Some of our business partners may use cookies on our site (for example, advertisers). However, we have no access to or control over these cookies and we are not aware of any at present that do so.

Log Files

We use IP addresses to analyse trends, administer the site, track movement, and gather broad demographic information for aggregate use. IP addresses are not linked to personally identifiable information.


This web site contains links to other sites. Please be aware that Mondaq (or its affiliate sites) are not responsible for the privacy practices of such other sites. We encourage our users to be aware when they leave our site and to read the privacy statements of these third party sites. This privacy statement applies solely to information collected by this Web site.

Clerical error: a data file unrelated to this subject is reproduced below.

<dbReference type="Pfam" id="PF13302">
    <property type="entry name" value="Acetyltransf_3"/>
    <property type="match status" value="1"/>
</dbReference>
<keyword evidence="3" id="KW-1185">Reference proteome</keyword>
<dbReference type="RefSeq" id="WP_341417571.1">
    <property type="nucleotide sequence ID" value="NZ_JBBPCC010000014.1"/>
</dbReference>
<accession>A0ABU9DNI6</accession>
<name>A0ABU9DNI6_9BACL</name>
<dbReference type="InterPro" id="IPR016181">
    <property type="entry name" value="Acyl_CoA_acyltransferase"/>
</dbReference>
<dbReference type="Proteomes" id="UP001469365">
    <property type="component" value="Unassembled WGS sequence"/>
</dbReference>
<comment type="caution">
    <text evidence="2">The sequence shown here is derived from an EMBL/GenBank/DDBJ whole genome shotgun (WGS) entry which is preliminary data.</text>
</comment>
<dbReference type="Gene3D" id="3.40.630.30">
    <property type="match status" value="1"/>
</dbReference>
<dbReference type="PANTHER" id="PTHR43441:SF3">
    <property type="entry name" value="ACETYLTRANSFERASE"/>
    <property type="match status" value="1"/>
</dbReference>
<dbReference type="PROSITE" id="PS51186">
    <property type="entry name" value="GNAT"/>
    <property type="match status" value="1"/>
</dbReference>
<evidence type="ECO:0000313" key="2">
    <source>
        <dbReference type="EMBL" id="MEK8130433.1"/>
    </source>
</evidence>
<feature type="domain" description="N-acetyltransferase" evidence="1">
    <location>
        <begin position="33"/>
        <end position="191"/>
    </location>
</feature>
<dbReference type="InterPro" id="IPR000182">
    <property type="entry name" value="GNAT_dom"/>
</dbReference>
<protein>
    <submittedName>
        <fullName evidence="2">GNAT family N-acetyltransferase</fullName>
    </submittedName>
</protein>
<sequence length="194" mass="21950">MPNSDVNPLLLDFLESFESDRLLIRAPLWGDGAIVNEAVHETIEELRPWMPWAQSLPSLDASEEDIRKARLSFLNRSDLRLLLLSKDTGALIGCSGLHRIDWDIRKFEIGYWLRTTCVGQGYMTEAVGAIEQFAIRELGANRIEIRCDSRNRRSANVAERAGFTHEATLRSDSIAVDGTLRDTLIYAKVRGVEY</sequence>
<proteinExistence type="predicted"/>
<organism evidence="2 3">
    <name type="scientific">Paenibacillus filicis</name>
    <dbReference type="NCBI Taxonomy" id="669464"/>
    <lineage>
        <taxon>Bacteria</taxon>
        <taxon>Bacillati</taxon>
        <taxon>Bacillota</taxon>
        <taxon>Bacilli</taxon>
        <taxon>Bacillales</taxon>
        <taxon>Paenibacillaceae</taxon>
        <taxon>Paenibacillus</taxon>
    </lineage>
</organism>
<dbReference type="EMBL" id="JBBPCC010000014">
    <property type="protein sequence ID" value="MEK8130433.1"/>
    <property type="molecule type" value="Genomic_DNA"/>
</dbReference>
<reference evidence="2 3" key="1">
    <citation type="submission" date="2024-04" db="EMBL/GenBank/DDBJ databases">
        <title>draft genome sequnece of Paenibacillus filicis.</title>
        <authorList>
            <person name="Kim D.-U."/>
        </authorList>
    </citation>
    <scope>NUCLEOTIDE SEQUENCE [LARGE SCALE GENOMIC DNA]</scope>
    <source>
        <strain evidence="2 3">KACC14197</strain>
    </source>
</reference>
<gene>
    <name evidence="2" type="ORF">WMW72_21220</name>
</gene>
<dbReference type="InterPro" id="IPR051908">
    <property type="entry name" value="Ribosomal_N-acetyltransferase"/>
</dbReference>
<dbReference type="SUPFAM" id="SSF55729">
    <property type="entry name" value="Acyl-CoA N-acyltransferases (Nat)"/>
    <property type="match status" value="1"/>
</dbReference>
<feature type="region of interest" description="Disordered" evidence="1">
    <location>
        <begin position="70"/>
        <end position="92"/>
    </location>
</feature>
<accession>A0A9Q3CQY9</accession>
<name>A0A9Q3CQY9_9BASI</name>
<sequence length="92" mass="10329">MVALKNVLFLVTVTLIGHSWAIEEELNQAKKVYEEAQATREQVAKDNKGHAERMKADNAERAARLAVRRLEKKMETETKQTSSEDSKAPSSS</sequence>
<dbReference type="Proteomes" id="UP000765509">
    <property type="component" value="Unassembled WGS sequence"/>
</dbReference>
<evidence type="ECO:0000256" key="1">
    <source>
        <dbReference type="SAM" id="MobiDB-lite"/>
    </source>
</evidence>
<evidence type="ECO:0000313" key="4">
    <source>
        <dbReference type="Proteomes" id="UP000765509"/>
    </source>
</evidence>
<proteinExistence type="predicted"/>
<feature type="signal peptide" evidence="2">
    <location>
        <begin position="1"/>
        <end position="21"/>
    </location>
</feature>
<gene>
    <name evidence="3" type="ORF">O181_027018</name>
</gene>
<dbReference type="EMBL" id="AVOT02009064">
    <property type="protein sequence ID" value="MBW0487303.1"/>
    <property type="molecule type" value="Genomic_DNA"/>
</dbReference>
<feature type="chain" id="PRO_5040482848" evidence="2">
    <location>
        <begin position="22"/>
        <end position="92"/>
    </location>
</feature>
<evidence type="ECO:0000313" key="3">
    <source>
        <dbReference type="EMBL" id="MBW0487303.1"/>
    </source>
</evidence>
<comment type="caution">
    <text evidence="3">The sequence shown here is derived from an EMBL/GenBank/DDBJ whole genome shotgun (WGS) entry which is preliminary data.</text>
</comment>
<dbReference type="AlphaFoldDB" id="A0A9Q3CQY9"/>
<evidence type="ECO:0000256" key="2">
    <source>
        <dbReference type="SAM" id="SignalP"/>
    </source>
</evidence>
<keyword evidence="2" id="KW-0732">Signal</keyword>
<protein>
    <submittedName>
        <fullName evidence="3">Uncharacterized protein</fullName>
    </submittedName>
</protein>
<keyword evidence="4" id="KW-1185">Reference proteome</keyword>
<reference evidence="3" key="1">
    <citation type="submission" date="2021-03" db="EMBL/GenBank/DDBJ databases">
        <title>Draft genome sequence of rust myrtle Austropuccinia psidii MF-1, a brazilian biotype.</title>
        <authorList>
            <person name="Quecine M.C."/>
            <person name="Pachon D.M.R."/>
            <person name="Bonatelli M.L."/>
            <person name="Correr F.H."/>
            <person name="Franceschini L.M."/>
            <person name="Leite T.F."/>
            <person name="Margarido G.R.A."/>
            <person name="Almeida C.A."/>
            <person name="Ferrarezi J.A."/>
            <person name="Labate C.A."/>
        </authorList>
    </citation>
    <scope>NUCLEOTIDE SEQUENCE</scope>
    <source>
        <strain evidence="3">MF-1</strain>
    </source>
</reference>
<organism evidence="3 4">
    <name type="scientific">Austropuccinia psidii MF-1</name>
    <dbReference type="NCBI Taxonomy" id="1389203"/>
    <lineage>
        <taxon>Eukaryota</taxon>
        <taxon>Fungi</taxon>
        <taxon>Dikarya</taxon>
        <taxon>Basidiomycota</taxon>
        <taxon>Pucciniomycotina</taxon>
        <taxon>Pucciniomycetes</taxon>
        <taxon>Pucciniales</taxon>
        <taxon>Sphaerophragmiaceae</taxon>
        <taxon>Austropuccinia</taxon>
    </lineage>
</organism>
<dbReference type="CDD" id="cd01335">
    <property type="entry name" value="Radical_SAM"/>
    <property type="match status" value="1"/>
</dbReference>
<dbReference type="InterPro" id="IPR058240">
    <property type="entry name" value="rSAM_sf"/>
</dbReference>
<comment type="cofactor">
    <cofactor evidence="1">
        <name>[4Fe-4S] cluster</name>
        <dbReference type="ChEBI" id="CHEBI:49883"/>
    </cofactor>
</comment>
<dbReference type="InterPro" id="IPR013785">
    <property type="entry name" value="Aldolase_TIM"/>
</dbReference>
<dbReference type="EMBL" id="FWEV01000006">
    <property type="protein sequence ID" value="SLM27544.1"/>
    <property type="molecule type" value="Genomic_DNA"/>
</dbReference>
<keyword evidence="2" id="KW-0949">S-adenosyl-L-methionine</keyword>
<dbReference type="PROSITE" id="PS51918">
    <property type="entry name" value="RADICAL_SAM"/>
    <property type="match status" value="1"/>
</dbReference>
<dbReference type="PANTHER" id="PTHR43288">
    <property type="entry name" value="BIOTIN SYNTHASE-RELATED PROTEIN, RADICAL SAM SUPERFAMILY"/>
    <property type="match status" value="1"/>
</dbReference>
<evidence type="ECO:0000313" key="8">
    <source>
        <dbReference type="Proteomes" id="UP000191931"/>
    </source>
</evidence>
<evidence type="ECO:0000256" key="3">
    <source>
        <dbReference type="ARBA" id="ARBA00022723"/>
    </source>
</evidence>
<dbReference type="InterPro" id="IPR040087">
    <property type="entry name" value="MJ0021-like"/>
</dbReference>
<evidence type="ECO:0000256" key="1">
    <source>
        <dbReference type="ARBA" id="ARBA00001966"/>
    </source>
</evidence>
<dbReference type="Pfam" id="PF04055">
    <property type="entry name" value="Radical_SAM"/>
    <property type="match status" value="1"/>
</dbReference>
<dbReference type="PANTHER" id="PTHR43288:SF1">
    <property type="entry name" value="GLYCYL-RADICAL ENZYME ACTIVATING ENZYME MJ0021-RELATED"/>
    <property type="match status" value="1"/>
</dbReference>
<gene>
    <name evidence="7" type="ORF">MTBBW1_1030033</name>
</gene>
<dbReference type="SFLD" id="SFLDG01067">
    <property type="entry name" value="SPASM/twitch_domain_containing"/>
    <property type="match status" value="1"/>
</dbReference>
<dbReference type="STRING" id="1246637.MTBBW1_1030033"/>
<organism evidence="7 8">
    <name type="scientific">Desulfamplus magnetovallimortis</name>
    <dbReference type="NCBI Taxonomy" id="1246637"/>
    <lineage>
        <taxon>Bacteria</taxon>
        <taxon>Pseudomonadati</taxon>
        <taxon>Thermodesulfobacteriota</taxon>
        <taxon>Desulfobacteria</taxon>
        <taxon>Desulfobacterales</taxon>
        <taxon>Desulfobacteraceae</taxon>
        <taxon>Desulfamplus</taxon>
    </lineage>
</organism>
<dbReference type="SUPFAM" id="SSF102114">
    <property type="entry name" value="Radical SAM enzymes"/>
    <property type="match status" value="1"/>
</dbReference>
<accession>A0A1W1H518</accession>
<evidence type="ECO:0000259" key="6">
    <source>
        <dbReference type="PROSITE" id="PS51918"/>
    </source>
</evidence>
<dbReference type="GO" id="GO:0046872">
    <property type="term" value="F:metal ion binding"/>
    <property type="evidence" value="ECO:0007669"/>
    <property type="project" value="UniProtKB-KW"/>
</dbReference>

Surveys & Contests

From time-to-time our site requests information from users via surveys or contests. Participation in these surveys or contests is completely voluntary and the user therefore has a choice whether or not to disclose any information requested. Information requested may include contact information (such as name and delivery address), and demographic information (such as postcode, age level). Contact information will be used to notify the winners and award prizes. Survey information will be used for purposes of monitoring or improving the functionality of the site.